It is much better to start with few tasks. It doesn't matter that you think there are only a few things to do as the first step is to simply complete the ones you write down.
As you do this, you will acquire a greater ability to manage new tasks on a day-to-day basis. Plus, you will learn to place them according to your energy levels.
Ultimately, your productivity will increase and you will be able to get more done in the same time 😉
6. Where do I create my list?
Anywhere but in your head. Your mind is not made to remember.
You will always have the manual option that never fails: paper and pencil. Althoug, if you work a lot with your computer, I recommend using a digital application, such as TickTick or Todoist.
I've been through a multitude of tools. I like to try and see which one best suits my needs, and for now Todoist is the one that is winning to do the daily planning. It's free, easy to use, intuitive and very complete for the average user.
Recommendations when working on your daily action plan
After seeing the tips to create your daily action plan, I am going to make some basic recommendations so that - at the end of the day - you feel satisfied with what you have done and how you can continue to improve every day.
Start with the most important task
You may be tempted to start the day with small and unimportant tasks or check your emails. And many of you will try to kid yourself by saying that it will "just take a moment"
This is an error, as two things can happen:
⇒ 1. That little task was not as small as you thought and it takes time.
⇒ 2. You come across an email that takes you to some other task that you hadn't planned for today.
Eventually, the end of the day may come and you will realise that everything you did had been "small tasks" and the goal you are pursuing is now even further away
This has a solution: make your main focus the most important task and start with it.
Dedicate at least the first hour of your day to what will have the most impact on your main objective and forget about the rest. It's the only way to make sure other distractions or trivial tasks don't get in the way.
In this way, you ensure that, even if you have not done everything you would have liked, you have at least made some progress.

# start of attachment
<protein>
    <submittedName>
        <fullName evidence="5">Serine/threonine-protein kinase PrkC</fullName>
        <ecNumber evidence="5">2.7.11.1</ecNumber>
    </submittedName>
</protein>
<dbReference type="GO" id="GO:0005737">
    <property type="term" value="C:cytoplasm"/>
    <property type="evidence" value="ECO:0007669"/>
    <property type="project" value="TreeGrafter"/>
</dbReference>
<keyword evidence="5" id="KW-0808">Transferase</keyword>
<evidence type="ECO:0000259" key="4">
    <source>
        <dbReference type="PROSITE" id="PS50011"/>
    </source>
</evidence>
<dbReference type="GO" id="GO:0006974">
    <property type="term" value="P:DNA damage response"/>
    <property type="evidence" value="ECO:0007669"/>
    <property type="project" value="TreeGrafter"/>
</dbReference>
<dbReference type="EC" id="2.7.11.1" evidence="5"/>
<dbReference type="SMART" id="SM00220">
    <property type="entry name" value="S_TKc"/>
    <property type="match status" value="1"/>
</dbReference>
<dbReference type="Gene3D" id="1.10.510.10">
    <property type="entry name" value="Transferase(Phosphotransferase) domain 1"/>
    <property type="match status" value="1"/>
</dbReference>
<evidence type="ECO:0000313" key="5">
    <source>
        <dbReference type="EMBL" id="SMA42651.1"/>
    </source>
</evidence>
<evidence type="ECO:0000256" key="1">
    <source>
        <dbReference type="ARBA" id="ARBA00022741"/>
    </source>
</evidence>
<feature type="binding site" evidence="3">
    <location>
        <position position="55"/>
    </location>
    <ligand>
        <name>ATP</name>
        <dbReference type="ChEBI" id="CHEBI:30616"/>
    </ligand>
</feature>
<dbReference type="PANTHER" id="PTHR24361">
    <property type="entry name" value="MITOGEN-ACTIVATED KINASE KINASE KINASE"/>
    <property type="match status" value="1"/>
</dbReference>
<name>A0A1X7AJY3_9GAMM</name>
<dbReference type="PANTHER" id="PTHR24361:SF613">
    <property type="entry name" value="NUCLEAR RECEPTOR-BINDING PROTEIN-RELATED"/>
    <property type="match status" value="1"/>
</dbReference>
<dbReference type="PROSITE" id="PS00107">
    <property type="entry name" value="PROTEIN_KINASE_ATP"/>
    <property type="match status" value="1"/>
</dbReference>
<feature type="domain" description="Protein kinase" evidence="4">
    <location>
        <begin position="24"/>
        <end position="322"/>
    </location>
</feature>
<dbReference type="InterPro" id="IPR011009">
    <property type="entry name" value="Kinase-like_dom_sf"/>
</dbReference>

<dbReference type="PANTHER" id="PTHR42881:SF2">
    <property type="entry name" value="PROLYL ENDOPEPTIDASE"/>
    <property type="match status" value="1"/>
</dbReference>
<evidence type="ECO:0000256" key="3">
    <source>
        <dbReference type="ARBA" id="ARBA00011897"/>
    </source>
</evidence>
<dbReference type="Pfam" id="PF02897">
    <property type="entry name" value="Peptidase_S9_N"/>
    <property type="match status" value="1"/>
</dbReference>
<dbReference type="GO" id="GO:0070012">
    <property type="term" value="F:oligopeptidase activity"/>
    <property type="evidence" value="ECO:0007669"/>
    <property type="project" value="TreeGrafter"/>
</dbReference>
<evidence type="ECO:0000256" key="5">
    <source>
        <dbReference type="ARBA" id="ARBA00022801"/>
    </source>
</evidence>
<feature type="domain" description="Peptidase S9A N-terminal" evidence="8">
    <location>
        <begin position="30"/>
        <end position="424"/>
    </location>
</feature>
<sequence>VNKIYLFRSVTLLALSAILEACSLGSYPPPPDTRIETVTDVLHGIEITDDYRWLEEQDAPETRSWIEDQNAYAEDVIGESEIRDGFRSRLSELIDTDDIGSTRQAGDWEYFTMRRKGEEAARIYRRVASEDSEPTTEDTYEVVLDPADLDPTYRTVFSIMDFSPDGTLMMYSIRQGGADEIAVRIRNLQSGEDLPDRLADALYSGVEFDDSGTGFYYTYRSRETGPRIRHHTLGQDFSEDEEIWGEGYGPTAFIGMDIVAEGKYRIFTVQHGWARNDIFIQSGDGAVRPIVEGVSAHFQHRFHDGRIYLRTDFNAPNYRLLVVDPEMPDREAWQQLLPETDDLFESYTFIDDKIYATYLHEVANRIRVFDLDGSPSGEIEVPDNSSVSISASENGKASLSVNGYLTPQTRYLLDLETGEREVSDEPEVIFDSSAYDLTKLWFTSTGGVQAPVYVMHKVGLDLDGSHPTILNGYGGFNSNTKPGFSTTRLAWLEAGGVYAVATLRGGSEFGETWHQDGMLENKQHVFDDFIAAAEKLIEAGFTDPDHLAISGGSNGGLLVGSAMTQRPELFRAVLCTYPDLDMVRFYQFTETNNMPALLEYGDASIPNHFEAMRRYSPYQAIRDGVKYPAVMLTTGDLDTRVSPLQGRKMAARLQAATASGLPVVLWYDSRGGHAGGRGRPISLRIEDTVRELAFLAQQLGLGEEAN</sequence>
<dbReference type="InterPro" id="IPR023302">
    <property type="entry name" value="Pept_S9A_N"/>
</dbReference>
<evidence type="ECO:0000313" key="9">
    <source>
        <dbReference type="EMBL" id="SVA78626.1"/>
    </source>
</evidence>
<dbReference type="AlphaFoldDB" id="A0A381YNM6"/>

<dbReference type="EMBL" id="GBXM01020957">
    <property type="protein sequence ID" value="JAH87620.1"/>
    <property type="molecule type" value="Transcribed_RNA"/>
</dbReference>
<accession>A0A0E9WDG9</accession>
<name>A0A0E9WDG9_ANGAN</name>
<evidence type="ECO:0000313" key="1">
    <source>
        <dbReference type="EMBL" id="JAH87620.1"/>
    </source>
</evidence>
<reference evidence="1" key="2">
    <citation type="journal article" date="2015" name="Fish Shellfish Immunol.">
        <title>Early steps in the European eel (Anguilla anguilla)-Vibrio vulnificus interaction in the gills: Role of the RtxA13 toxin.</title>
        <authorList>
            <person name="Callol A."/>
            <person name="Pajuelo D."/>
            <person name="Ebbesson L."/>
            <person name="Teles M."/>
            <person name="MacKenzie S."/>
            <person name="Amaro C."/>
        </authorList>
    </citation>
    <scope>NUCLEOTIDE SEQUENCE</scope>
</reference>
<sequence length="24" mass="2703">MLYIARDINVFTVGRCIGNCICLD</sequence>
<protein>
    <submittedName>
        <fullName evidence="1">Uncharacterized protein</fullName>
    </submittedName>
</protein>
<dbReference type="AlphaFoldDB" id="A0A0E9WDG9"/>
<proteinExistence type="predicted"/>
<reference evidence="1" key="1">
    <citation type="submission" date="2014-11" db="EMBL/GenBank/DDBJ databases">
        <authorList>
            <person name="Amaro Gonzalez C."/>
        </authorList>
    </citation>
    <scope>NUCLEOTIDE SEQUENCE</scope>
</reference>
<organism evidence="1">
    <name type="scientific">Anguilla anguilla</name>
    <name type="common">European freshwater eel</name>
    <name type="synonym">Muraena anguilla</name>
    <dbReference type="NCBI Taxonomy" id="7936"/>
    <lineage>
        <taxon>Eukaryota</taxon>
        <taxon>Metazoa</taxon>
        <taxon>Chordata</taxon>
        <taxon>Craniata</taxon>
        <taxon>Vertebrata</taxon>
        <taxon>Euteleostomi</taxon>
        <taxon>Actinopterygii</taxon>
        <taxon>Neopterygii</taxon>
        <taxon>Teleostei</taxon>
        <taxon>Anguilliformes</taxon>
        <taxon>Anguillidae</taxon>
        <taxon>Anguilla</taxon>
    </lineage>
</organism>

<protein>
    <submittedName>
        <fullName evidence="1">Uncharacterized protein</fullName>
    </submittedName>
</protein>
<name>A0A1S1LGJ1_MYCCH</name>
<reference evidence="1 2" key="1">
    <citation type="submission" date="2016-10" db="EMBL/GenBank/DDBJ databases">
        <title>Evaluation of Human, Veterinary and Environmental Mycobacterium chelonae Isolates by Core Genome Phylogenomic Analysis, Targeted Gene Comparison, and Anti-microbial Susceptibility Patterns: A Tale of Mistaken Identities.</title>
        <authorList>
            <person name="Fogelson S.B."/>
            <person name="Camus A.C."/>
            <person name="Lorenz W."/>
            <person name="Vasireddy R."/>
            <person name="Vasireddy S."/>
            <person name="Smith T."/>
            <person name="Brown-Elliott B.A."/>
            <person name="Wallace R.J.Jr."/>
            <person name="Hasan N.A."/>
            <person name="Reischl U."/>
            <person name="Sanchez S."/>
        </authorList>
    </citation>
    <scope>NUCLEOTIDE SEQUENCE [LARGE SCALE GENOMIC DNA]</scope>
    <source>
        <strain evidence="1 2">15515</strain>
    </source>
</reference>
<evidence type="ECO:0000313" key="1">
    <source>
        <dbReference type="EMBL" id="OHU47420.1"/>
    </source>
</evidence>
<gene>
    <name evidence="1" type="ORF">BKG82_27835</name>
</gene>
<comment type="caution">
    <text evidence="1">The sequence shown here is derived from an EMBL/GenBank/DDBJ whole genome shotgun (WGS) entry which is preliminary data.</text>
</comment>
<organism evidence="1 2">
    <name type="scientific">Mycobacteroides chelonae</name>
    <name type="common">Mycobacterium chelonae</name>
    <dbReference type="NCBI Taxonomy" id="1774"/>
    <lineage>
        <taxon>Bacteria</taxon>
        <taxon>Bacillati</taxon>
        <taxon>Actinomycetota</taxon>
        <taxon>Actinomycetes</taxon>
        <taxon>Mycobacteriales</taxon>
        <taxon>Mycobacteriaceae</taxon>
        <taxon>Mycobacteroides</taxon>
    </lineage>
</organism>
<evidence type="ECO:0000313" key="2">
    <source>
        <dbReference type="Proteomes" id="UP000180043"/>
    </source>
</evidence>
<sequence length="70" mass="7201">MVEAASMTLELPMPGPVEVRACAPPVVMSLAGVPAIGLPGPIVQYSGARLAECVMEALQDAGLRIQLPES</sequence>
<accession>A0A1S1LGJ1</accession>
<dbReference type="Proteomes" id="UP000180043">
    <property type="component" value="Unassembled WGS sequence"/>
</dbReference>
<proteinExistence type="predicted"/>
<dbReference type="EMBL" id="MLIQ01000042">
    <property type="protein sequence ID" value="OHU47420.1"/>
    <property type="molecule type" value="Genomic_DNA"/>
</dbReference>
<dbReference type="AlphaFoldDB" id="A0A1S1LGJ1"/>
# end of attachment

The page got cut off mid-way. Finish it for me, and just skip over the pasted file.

Measure how long it takes to do the task
What is not measured cannot be improved - Peter Drucker
Many tasks you do on a daily basis are repetitive. And one of the biggest problems people have when planning the day is that they don't know how long it will take to do something specific.
If you measure the time it takes to perform a task several times, you can get a good estimate for the future, and in this way fine-tune your daily planning (and weekly, monthly, etc.).
This is not the time to do everything you can think of
Here's the thing: I am writing an article right now, but a part of my brain, at the same time, is creating new article ideas or other projects to carry out. But, of course, I'm not going to stop writing right now to develop those ideas.
Instead, I quickly jot them down in my notebook - which I always have in my pocket - and remove the ideas out of my head so I can continue writing without distraction.
The idea is that I have eliminated the fear of thinking that I will forget it while I am writing the current article. I don't want to have to concern myself with 100 hundred different tasks at the same time. If I jot the ideas down I can review them later when I have time and take action on them the following day, if need be.
What's your plan for today?
With these brief guidelines, you should be able to get down to business and put your action plan in motion.
You need to stop procrastinating and concentrate on your next task.
And, finally, tell me what your daily plan looks like by messaging me on social media or dropping me an email to [email protected]